She rarely writes about herself. But the week the story of Sarah Everard’s gruesome death broke, she was followed and verbally abused by a strange man as she picked up one of her children. She decided to write about it because it was so commonplace. “10 or 15 years ago it was the fashion for everyone to write first-person articles about terrible things that had happened to them. I’m really very private, so I don’t like to do that. But I thought there was a reason for it.
“I mean, the business secretary is a man who hates nannyship, but still has a nanny”
Does she find writing cathartic? “There’s something quite cathartic about having to sit dispassionately and contemplate everything Jacob Rees Mogg did that week and think, ‘But what’s the real joke? Once you’ve found your way to him, or whoever will do, to some degree, you’ve dealt with him. I mean, the business secretary is a man who hates nannyship, but still has a nanny.
She’s been writing incredibly funny descriptions of Boris Johnson for the past six years. How does she write them? “I let you into my process, which I think is the least interesting process ever. I go to Google Images, and I just look at the photos and let my gaze drift a bit. And then you just think, ‘Oh, yeah, that’s a Draco Malfoy Cabbage Patch.’ Or, ‘Oh, it looks like a fox-ripped bag of Oxfam donations.’
We end up discussing how we write our columns. She shares everything she’s learned from writing with a low word count and how you should put your best jokes at the top in case readers don’t make it to the end. She writes fast. I’m glad to see that, like me, she leaves gaps in her early drafts where she knows the jokes will be placed later. “These are all shortcomings!” she says. “Only at the end does this creature stagger out of the lagoon.”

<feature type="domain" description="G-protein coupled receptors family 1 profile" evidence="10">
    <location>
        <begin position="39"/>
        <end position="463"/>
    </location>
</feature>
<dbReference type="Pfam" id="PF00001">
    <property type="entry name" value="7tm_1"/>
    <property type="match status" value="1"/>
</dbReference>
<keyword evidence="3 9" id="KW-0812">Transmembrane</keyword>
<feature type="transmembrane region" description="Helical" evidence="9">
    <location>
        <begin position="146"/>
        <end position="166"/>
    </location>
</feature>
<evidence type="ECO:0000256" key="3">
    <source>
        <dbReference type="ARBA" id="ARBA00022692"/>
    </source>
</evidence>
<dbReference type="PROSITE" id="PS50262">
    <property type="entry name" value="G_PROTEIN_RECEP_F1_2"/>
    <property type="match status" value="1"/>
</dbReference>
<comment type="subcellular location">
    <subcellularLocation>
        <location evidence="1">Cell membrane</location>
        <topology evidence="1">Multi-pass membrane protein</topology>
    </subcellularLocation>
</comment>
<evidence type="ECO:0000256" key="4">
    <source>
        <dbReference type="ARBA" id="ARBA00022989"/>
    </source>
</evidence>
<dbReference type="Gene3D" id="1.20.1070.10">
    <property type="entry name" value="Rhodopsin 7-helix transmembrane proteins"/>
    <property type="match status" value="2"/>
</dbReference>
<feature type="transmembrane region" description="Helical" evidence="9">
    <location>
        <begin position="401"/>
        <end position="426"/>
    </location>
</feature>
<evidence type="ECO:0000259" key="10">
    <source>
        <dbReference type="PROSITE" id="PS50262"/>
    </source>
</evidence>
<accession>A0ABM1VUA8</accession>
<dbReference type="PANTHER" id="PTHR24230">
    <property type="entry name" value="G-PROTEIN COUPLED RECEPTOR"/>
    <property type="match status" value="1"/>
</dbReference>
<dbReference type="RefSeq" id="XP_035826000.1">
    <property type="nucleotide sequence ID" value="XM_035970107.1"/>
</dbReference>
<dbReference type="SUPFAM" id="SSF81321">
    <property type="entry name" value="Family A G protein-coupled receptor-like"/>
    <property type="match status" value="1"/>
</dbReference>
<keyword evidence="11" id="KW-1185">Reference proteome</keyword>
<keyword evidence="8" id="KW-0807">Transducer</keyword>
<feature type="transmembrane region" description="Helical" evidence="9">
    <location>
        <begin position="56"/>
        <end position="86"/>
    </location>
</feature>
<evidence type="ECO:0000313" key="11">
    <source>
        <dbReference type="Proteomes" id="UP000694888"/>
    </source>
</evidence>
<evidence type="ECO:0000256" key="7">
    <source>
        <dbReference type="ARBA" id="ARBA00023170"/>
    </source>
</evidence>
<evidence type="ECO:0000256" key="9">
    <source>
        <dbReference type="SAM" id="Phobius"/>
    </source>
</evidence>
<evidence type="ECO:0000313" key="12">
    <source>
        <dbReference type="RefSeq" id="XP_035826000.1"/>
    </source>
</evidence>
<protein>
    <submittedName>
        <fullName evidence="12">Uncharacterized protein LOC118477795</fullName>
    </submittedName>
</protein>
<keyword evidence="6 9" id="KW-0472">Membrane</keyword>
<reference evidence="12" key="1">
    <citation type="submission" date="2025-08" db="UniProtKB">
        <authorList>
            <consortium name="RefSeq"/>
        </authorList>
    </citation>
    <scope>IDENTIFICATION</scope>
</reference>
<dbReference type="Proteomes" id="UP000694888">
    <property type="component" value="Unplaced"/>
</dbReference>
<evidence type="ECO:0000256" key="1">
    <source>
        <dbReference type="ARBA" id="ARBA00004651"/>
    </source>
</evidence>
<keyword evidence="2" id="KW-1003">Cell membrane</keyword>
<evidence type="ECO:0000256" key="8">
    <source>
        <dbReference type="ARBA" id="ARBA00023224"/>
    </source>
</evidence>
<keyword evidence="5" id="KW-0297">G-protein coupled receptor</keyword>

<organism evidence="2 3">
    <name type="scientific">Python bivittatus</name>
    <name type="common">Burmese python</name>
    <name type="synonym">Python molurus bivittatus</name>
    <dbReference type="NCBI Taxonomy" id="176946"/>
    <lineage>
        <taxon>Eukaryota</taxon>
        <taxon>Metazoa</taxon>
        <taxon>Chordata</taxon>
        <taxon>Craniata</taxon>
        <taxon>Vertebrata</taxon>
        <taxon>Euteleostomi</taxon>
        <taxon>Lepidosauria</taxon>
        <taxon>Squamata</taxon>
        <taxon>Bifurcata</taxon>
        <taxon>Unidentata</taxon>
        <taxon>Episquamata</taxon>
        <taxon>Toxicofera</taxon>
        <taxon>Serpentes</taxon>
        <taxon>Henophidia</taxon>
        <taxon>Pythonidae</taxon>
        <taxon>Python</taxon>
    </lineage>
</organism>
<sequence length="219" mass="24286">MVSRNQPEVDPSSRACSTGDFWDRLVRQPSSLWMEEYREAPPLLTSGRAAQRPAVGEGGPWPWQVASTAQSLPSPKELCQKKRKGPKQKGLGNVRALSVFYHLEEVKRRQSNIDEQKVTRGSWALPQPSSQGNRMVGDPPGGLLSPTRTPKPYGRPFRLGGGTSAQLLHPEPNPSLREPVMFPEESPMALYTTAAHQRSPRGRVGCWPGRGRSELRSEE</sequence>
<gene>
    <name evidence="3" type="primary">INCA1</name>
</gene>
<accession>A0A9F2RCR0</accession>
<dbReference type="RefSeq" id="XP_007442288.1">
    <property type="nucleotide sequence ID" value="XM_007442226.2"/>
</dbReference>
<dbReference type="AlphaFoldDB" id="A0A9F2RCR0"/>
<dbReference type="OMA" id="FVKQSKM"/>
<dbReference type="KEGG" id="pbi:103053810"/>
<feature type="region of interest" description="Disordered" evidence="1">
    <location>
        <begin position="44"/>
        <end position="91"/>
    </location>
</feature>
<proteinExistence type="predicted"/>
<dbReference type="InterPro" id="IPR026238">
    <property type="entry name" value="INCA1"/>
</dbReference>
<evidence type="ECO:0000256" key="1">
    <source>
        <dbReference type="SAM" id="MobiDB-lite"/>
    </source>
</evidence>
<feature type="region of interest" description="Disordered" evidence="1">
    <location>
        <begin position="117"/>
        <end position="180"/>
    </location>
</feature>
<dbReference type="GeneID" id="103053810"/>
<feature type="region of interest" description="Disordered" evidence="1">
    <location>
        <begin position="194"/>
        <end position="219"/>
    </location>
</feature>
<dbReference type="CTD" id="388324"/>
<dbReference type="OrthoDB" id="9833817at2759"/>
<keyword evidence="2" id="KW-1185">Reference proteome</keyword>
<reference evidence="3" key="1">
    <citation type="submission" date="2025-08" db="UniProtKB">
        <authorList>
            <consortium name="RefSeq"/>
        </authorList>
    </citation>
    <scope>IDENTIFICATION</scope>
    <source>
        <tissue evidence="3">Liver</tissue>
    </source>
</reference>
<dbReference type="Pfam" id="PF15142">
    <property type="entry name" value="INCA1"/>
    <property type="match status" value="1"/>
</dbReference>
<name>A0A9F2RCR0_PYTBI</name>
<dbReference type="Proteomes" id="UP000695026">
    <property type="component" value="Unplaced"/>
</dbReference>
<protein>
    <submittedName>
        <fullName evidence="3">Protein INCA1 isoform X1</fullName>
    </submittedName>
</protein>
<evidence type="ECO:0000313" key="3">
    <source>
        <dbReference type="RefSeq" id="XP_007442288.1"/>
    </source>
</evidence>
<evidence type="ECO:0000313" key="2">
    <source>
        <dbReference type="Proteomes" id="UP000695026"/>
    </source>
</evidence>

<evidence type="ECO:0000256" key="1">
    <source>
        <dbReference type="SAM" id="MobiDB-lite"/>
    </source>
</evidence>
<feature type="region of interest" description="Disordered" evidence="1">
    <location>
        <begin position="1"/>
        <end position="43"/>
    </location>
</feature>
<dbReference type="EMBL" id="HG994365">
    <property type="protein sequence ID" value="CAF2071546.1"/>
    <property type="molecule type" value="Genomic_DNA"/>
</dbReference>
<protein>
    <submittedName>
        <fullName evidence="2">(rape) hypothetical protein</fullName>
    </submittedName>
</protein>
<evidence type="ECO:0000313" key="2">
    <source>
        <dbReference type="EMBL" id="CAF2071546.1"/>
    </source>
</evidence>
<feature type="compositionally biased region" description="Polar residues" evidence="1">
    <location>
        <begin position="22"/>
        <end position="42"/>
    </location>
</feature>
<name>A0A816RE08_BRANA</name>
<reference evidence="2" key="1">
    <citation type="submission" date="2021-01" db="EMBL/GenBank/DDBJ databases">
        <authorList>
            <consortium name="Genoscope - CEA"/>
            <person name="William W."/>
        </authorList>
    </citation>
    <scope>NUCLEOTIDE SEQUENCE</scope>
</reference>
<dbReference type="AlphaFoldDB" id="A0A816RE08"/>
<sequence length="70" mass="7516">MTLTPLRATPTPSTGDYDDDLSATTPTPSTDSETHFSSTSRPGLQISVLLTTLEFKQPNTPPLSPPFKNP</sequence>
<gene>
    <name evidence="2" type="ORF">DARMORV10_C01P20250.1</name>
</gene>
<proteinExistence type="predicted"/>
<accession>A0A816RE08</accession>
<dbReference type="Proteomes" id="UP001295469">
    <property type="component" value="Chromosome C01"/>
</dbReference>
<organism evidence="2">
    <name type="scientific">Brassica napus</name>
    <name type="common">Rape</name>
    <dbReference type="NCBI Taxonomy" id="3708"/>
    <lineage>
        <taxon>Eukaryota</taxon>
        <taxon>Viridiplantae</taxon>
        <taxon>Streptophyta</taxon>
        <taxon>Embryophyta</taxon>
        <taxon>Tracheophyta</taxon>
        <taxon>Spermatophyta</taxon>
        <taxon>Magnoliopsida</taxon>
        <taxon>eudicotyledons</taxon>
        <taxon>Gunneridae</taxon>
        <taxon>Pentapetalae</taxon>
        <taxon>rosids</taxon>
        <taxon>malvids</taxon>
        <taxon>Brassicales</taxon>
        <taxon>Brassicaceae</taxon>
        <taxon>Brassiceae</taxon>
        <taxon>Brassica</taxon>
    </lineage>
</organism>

Is there an internal conflict between his citizen self and his writer self, where one hates the rise of clownish politicians but the other is eager to write about them? “There is a conflict,” she said. “But if you ask me if I would trade [good material] for milder times for the country, I would definitely choose milder times. I think everyone deserves a break of at least an intermission, an ice cream and maybe a drink at the bar, and then we’ll be back for the second half.
What just happened?! Dispatches from Turbulent Times by Marina Hyde, is published by Guardian Faber. What just happened?! An Evening with Marina Hyde and Patrick Freyne takes place October 18 at Liberty Hall.